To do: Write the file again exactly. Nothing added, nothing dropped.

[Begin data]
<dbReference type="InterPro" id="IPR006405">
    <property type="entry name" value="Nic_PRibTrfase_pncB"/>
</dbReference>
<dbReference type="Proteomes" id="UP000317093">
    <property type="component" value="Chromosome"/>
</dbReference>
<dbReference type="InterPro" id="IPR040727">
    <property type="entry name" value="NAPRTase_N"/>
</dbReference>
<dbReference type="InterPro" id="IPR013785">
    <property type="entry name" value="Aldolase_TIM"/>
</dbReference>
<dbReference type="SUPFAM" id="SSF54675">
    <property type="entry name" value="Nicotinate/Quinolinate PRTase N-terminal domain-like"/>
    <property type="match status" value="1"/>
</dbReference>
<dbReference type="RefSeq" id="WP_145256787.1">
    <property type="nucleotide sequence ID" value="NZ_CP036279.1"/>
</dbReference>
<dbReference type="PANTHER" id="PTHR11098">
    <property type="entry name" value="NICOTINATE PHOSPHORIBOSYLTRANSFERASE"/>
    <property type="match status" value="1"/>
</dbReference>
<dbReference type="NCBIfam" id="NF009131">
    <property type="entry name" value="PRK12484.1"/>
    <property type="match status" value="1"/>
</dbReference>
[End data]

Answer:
<dbReference type="InterPro" id="IPR006405">
    <property type="entry name" value="Nic_PRibTrfase_pncB"/>
</dbReference>
<dbReference type="Proteomes" id="UP000317093">
    <property type="component" value="Chromosome"/>
</dbReference>
<dbReference type="InterPro" id="IPR040727">
    <property type="entry name" value="NAPRTase_N"/>
</dbReference>
<dbReference type="InterPro" id="IPR013785">
    <property type="entry name" value="Aldolase_TIM"/>
</dbReference>
<dbReference type="SUPFAM" id="SSF54675">
    <property type="entry name" value="Nicotinate/Quinolinate PRTase N-terminal domain-like"/>
    <property type="match status" value="1"/>
</dbReference>
<dbReference type="RefSeq" id="WP_145256787.1">
    <property type="nucleotide sequence ID" value="NZ_CP036279.1"/>
</dbReference>
<dbReference type="PANTHER" id="PTHR11098">
    <property type="entry name" value="NICOTINATE PHOSPHORIBOSYLTRANSFERASE"/>
    <property type="match status" value="1"/>
</dbReference>
<dbReference type="NCBIfam" id="NF009131">
    <property type="entry name" value="PRK12484.1"/>
    <property type="match status" value="1"/>
</dbReference>